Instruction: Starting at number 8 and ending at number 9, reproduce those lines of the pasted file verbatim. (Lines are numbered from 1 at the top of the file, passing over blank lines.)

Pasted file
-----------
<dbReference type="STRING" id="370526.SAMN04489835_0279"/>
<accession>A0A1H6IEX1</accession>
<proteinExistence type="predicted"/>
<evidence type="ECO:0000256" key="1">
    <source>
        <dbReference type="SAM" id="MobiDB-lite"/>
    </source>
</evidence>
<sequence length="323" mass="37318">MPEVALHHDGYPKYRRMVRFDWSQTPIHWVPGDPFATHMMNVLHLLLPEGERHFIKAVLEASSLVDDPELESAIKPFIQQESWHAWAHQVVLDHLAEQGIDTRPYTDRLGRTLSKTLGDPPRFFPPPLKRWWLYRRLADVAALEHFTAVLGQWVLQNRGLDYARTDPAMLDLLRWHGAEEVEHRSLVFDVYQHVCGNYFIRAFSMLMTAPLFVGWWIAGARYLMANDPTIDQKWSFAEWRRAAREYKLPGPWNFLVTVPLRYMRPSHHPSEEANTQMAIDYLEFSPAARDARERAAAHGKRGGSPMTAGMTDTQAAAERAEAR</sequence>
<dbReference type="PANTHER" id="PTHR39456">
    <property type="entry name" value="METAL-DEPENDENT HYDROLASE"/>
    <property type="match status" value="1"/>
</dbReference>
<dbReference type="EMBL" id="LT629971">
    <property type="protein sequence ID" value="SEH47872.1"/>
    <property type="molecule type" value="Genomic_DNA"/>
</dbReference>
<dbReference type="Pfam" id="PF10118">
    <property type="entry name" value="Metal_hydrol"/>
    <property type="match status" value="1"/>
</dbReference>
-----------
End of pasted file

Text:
</evidence>
<sequence length="323" mass="37318">MPEVALHHDGYPKYRRMVRFDWSQTPIHWVPGDPFATHMMNVLHLLLPEGERHFIKAVLEASSLVDDPELESAIKPFIQQESWHAWAHQVVLDHLAEQGIDTRPYTDRLGRTLSKTLGDPPRFFPPPLKRWWLYRRLADVAALEHFTAVLGQWVLQNRGLDYARTDPAMLDLLRWHGAEEVEHRSLVFDVYQHVCGNYFIRAFSMLMTAPLFVGWWIAGARYLMANDPTIDQKWSFAEWRRAAREYKLPGPWNFLVTVPLRYMRPSHHPSEEANTQMAIDYLEFSPAARDARERAAAHGKRGGSPMTAGMTDTQAAAERAEAR</sequence>